Why you can't motivate other people

Thanks to Ann Iverson for linking up this classic McKinsey article about customer experience. We are reminded that you can manage your company culture and incentives, but you cannot actually motivate people--they decide to act based on their motivation. All you can do is set the stage for them. 

When your organizing your team, you have to anticipate a range of good and bad motivations, plan your own reactions, make some announcements, and consider the messages your own actions are sending. Incentives should allow you to elevate some people as role models without generating too much negative competition. It's one of the hardest jobs we have to do as leaders. 

McKinsey.com: The Moment of Truth in Customer Service, 2006-Feb by Marc Beaujean, Jonathan Davidson and Stacey Madge

As everyone knows, a range of motives drives human beings: from the purely selfish (fear and greed) to the more creative, altruistic, and personally fulfilling (problem solving, artistic excellence, service to others). Great customer service companies are invariably good at allowing people to discover their motivations themselves. After all, these companies know that most frontline employees actually want to help customers and to gain their goodwill. The trick is to allow these employees to express this urge while simultaneously restraining their selfish motives, which experience suggests are incompatible with good behavior at moments of truth.

"People will work hard when they are given the freedom to do the job the way they think it should be done, when they treat customers the way they like to be treated," observed Jim Nordstrom, the former copresident of Nordstrom. "When you take away their incentive and start giving them rules, boom, you've killed their creativity."


Asking to get (what Sarah said)

Medium: The art of asking: or, how to ask and get what you want, 2013-Sep-9 by Sarah Kathleen Peck [highlight added.]

Put the ask on the table. Make it easy to find. Make your wishes known.

  • Give alternatives if you’d like, but stick to two, maximum three. Sometimes it’s easier for people to say yes to one of two options rather than having to choose between many. Stick to just one or two things.
  • Start with small wins. Ask incrementally for specific, small things. Get a foot in the door. Don’t ask for the big thing until you’ve established rapport, responsibility and demonstrated follow-through with someone.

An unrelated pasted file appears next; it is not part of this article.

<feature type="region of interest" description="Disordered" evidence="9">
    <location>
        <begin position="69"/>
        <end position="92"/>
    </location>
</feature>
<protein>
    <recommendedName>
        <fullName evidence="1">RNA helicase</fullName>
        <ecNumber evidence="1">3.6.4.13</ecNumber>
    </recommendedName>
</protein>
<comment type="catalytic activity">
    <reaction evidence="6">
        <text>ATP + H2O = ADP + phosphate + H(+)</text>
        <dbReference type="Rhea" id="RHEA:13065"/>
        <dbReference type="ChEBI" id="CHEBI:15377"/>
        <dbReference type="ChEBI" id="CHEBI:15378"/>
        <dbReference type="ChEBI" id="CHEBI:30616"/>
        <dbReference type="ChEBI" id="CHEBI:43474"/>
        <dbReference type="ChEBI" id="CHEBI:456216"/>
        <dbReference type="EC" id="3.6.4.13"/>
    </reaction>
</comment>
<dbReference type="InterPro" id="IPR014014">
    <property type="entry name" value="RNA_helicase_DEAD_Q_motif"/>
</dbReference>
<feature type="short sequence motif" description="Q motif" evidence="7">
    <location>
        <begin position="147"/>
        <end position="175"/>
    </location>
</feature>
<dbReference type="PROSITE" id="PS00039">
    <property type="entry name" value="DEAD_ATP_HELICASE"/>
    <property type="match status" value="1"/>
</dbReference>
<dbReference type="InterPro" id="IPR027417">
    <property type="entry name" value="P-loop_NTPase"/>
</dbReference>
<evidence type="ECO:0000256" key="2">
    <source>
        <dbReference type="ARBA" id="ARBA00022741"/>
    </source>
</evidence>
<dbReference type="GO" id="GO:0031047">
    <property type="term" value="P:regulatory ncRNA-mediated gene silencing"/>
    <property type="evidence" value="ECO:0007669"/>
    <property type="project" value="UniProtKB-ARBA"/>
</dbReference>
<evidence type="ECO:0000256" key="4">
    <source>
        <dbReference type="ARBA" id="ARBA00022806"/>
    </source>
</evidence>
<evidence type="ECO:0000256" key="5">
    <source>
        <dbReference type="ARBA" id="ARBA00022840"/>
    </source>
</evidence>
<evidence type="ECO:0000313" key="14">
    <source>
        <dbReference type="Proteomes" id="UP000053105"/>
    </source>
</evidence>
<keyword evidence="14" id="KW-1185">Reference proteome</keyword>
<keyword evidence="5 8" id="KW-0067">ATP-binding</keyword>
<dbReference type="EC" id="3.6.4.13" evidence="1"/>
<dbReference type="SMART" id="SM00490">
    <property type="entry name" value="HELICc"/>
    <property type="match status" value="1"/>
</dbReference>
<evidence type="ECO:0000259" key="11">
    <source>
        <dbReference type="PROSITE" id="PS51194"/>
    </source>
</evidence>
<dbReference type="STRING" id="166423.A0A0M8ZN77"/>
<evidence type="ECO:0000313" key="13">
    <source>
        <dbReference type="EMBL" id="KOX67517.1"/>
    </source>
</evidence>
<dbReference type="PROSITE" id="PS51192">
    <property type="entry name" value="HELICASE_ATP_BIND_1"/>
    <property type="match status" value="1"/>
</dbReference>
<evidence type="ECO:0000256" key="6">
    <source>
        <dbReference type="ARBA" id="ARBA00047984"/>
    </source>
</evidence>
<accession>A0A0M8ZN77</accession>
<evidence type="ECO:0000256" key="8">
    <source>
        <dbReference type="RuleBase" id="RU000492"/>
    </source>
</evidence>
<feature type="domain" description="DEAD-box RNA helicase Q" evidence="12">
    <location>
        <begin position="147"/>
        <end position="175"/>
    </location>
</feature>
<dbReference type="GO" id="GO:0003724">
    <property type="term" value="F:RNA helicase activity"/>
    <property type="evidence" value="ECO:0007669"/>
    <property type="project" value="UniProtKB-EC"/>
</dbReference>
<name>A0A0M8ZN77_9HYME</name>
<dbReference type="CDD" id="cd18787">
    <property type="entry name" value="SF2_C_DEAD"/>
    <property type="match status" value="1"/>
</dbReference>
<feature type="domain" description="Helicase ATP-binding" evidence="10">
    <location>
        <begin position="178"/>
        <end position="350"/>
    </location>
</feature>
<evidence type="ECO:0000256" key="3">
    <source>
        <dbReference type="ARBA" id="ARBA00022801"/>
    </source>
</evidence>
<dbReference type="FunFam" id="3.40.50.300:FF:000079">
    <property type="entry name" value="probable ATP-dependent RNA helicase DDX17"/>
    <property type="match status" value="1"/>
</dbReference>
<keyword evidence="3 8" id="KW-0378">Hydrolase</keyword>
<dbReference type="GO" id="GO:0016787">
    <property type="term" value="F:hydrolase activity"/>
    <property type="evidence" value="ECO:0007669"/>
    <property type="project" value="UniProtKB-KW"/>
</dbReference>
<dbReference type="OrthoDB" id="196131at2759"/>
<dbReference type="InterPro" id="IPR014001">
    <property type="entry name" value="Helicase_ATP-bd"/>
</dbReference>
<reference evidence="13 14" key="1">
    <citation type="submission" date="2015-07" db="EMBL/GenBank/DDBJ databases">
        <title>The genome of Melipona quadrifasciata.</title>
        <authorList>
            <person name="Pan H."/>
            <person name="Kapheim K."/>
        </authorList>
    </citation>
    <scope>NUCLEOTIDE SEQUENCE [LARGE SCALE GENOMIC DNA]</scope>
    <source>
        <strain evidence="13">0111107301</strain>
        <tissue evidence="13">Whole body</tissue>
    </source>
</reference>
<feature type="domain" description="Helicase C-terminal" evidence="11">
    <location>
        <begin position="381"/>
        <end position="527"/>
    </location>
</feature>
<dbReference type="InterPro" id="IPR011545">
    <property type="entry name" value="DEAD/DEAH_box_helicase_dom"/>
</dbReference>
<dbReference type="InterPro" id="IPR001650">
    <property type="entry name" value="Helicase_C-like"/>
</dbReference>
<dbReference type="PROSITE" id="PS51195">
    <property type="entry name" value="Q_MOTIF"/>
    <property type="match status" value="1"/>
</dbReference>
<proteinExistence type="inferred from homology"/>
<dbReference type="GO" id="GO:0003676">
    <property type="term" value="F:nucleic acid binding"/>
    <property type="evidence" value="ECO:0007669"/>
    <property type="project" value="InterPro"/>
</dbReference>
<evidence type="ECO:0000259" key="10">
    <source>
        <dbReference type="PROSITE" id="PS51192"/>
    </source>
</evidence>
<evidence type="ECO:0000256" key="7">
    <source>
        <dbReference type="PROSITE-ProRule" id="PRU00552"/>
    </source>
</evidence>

14. Pay attention to context and surrounding cues. People make decisions based on their physical surroundings—much more than they would probably believe.


New customer benefit: sharing back data

A few companies are already giving data back to their customers, such as Pandora and Waste Management. We should always be looking at the data in our order systems and CRM platform to see how it could strengthen our customer relationships. 

I believe that in the future, companies will be entitled to request the data we are collecting. Might as well get ahead of that curve. 

Venture Beat: Why smart companies will start giving back data to their users, 2015-Mar-7 by Brent Dykes of Adobe

Just like informed marketers make better decisions, so do informed customers. An automobile maker could monitor driving behaviors and share tips on how you could become a better driver (e.g., you rarely use the sixth gear when you should be, which will conserve x% more gas). A software provider such as Adobe could report on which features a user touches, how it compares to other users, and share how-to videos for those areas that aren’t being used. In both cases, the product user is enlightened and the company benefits from the positive halo effect created by proactive data sharing.


Practice, practice, practice

Sigh. I'm addicted to learning and not to practicing. It's really biting me now.

JamesClear.com: Stop Thinking and Start Doing: The Power of Practicing More, 2015-March

We assume that if we knew about a better strategy, then we would get better results. We believe that a new result requires new knowledge.

What I’m starting to realize, however, is that new knowledge does not necessarily drive new results. In fact, learning something new can actually be a waste of time if your goal is to make progress and not simply gain additional knowledge.

It all comes down to the difference between learning and practicing.


If you say Houston is 4th-largest, be prepared to be disappointed by our influence

Yesterday I was talking with some friends who were trying to raise publicity for a project and they tossed out the "4th largest city" meme with regard to Houston. 

When we are trying to be influential, we have to understand our status. Houston city limits may provide the meaningless 4th-largest designation, but in terms of influence, Houston is the 10th largest metropolis in America. As a metropolitan area, we are smaller than Dallas, WashingtonDC, Boston, SF and (OMG) Detroit. (Okay, we may be able to displace Detroit soon. But not Dallas, and certainly NOT Chicago.) 

Houston's weight in controlling the destiny of people is in tune with being TENTH-largest city. FOURTH-largest makes people outside Houston frown with confusion... 

JUST STOP. 4 million residents is NOT a big deal. We are NOT about to displace Chicago. That's BS, and if you try to defend this idea outside the city limits, you'll be recognized as a FOOL. 

Not-4th-but-10th

P.S. There is one way that "4th Largest" is not meaningless, and that's if you are Annise Parker. She can boast about managing the 4th largest city. But if you want to talk about the influence of Houston, you have to recognize it's only 10th largest U.S. metro area. City boundaries don't make that much difference. It's all about being a population center, and we're the 10th largest.